Women’s History Month 2024 – exciting events and projects

  • March 1, 2024

By Katie Crampton, Communications Coordinator at Wikimedia UK

Over the last eight years, Wikimedia UK has been actively tackling inequality and bias across the Wikimedia projects. One of our primary strategic goals is to enhance the involvement and portrayal of marginalised individuals and topics on Wikipedia. Women’s representation has been a vital aspect of this.

Many editors have risen to the challenge of closing the wiki gender gap, so we’re by no means alone in our efforts. Projects like Women in Red and Art+Feminism are well known across the global wiki-movement, and have inspired thousands to start editing for women.

If you’d like to join an event during Women’s History month, here’s a some to get you going:

For anyone who’d like a trip to Glasgow, there’s a trilingual editathon on contemporary women writers from Germany, France, and Scotland. Join us at the Goethe-Institut Glasgow on Wednesday 6th March, from 4-8pm. No previous editing experience is needed, as our Scotland Programme Manager, Dr Sara Thomas will be on hand for the technical introduction to Wikipedia. Guests are invited to work on authors of their choice in either English, French and/or German. Please bring your own laptops and dinner snacks to make the most of the friendly atmosphere. Book your ticket on eventbrite.

The Women in Red editathons at the University of Edinburgh are long running and much loved by those who have attended. The next session – which is open to everyone, not just students – will be on Friday 8th March, from 1-4:30pm in the Digital Scholorship Centre. It’s both in person and online if you can’t make it to the library. No prior editing experience is required, with Ewan McAndrew and Ellie Whitehead on hand to get you started. It’s a great opportunity to celebrate the lives of inspiring women on International Women’s Day. Please bring your own laptop. Book your ticket on eventbrite.

As part of UCL’s pledge to confront its history of eugenics and ongoing legacies, they’re running two events on The Women Scientists of UCL’s Galton Laboratory for National Eugenics. You are invited to join students from UCL’s Public History MA programme and UCL Special Collections, in conjunction with the Eugenics Legacy Education Project (ELEP), for an interactive workshop about the women scientists who worked on eugenics research in the early twentieth century at in the Galton Laboratory. The events will examine how can we critically understand the historical work of women that developed and advanced oppressive ideologies against the backdrop of today’s women in STEM movement. Participants will be using Wikipedia to increase visibility of the archival evidence of eugenics at UCL and women in science. There’s two dates available, which you can book on eventbrite:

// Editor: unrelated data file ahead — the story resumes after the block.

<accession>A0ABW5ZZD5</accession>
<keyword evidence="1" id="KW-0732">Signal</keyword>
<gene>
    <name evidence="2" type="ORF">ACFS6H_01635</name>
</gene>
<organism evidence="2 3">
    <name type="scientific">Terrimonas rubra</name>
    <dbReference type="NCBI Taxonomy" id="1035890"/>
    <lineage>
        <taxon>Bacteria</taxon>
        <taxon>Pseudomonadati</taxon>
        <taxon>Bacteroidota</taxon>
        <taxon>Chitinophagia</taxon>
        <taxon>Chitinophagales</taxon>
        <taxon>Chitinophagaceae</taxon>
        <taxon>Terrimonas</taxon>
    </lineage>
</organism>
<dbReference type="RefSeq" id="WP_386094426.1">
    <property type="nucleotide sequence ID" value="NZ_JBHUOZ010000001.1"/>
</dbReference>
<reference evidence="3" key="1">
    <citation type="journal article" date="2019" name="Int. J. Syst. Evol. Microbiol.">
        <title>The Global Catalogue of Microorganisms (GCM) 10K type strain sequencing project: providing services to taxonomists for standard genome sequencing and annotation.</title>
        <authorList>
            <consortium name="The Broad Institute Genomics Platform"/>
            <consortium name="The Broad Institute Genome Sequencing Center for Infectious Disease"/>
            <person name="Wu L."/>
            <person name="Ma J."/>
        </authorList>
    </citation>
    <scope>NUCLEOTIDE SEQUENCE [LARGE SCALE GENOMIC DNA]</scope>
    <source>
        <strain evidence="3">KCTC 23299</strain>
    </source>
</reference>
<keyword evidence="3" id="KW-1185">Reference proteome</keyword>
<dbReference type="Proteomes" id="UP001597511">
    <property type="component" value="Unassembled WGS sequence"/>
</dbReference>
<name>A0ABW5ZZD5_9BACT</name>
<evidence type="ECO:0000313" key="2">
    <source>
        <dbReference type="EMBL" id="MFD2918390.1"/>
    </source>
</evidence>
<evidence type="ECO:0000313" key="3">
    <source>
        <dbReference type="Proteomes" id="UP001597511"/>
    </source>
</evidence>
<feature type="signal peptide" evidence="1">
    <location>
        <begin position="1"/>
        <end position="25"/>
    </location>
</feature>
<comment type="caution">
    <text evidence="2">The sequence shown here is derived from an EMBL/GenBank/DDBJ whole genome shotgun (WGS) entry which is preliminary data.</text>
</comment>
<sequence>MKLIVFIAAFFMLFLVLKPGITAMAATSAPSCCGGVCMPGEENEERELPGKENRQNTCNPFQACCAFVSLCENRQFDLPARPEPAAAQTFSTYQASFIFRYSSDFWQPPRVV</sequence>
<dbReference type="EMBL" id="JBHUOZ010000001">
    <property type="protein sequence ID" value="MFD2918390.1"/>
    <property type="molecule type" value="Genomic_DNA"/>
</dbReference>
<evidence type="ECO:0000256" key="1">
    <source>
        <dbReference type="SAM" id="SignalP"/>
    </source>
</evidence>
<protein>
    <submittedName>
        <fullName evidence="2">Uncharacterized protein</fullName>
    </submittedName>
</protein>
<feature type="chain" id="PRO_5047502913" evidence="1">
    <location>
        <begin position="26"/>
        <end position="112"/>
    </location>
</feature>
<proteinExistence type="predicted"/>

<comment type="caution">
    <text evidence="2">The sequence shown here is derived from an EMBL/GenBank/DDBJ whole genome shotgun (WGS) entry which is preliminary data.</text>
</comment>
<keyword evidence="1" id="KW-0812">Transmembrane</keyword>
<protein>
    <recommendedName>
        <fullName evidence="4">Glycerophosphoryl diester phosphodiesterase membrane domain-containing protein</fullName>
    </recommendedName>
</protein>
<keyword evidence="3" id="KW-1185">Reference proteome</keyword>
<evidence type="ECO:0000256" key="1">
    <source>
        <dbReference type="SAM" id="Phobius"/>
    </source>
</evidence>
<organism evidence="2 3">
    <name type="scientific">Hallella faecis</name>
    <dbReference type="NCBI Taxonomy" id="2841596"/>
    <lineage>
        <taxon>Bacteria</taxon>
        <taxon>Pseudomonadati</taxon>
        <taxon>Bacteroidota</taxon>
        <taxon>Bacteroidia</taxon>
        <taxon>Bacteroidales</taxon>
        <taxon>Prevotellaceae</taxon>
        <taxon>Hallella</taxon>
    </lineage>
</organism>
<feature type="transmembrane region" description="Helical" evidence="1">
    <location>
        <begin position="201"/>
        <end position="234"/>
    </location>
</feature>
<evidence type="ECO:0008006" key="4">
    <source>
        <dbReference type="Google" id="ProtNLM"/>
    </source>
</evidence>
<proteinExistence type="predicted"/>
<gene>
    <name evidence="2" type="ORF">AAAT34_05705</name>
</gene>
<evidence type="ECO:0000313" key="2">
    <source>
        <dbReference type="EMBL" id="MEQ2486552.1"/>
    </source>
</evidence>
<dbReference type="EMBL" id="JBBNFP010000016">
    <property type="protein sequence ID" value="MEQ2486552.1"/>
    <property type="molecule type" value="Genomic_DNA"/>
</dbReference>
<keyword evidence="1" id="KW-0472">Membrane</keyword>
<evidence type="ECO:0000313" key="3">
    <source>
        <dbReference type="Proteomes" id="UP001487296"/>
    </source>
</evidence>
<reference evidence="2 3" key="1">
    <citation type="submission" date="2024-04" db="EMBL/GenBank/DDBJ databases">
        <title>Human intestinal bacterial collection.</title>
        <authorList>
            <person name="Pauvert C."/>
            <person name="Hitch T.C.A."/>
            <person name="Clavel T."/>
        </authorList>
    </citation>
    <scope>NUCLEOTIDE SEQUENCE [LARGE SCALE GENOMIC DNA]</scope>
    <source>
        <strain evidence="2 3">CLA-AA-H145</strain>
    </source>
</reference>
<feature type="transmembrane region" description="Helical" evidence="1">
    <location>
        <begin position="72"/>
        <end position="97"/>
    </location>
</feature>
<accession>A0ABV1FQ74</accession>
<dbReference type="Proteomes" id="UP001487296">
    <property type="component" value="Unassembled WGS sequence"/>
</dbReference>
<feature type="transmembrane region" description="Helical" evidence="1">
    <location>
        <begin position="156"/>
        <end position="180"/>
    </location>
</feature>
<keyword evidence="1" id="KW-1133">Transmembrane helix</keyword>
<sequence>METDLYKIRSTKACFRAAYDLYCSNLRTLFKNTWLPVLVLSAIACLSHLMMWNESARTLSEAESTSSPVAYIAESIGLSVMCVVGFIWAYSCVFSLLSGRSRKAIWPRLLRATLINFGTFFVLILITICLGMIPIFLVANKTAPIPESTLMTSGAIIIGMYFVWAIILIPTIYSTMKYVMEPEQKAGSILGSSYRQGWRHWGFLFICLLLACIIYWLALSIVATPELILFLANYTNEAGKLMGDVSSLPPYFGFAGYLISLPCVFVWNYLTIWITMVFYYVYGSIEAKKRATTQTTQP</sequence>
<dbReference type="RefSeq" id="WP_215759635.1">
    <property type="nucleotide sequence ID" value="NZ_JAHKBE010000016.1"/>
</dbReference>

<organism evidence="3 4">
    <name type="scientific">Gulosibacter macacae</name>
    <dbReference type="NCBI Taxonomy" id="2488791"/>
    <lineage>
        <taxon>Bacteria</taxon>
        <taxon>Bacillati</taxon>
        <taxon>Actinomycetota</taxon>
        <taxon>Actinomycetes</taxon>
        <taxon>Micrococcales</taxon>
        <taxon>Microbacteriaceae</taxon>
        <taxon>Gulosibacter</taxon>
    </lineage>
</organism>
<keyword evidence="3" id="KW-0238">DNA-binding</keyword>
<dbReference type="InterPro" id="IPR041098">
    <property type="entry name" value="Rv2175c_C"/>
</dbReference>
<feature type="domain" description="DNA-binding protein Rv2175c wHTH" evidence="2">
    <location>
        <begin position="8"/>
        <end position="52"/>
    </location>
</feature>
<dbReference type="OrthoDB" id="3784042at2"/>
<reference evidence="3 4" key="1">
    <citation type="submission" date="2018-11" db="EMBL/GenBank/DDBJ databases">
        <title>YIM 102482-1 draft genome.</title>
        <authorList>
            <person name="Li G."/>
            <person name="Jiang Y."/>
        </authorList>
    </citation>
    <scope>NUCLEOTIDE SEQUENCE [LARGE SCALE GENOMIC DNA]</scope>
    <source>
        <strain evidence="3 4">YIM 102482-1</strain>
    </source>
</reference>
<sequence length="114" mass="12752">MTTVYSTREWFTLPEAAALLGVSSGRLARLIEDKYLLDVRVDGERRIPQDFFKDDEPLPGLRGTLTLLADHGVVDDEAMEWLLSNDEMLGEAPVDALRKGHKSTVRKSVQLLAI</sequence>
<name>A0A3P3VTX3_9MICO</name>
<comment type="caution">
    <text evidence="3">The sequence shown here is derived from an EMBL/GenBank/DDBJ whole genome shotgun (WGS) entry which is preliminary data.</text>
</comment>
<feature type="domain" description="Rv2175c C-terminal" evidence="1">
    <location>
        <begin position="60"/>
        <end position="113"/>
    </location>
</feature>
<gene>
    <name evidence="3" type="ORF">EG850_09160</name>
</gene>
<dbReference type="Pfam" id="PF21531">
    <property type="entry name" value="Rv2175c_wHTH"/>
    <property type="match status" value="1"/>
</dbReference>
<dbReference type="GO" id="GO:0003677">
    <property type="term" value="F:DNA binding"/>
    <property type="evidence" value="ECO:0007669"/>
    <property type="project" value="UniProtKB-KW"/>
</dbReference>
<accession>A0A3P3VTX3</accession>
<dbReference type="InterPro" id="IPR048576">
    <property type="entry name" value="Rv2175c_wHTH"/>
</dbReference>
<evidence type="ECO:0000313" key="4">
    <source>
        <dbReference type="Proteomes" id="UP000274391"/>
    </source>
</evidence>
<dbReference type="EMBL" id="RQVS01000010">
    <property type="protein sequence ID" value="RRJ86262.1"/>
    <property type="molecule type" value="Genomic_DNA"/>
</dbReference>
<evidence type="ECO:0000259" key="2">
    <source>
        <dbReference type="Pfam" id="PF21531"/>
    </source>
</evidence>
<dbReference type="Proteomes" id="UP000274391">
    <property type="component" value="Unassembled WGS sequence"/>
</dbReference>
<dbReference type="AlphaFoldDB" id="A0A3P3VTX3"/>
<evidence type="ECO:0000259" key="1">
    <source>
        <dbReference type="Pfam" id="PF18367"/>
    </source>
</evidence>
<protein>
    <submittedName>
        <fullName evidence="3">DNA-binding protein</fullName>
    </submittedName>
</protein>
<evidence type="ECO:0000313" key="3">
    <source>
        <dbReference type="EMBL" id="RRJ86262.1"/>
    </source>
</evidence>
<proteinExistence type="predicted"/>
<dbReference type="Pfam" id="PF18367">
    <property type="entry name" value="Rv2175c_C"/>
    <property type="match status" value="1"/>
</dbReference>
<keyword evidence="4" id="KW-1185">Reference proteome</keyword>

Tuesday 12th March, 12:30-1:30pm, UCL East in Marshgate

Tuesday 19th March, 1:30-2:30pm, Bloomsbury on Gower Street

We celebrate Women’s History Month in March, yet the work to close the gender gap is a year round activity. Take a look at just some of the examples of the fantastic efforts we’ve seen across the UK:

Protests and Suffragettes

Protests and Suffragettes is a creative initiative and social enterprise. They’re made up of artists, activists, and local historians dedicated to uncovering and honouring the stories of female activists throughout Scotland’s history. They have hosted a number of editathons committed to enriching the information of Scottish women’s activism on the Wikimedia projects. Protests and Suffragettes spoke at our Community Meeting in November (watch here) at which some of the other guest speakers commended their workshops as part of their own editing journeys.

Nurses in Red

At the same meeting we awarded the Royal College of Nursing’s History of Nursing Forum as our Partnership of the Year for their Nurses in Red project. The forum is open to anyone who has an interest in history, and in 2022 they set up lunchtime Wikithons to add notable women nurses to the Wikimedia projects. Women make up 90% of the nursing profession, but their important achievements are severely underrepresented in historic accounts both on Wikimedia and beyond. You can find out more about the project and its brilliant achievements in this video.

The Hunger Strike Medal

Becky Male has been a volunteer at Glasgow Women’s Library since 2019. Becky digitises the archive at the library, photographing their collection of objects. She started editing Wikipedia on the Hunger Strike Medal’s article, overhauling much of the page and adding over 100 references so the historic significance of the medal was reflected by its article. You can see Becky talking about her wiki-journey and the medal in this video.

Do let us know if you too are celebrating Women’s History Month with related wiki activities by getting in touch at info@wikimedia.org.uk, or tagging us on social media.

You can support this work with a donation. We’re so grateful to our supporters, who enable us to continue diversifying the Wikimedia projects so they better represent us all.

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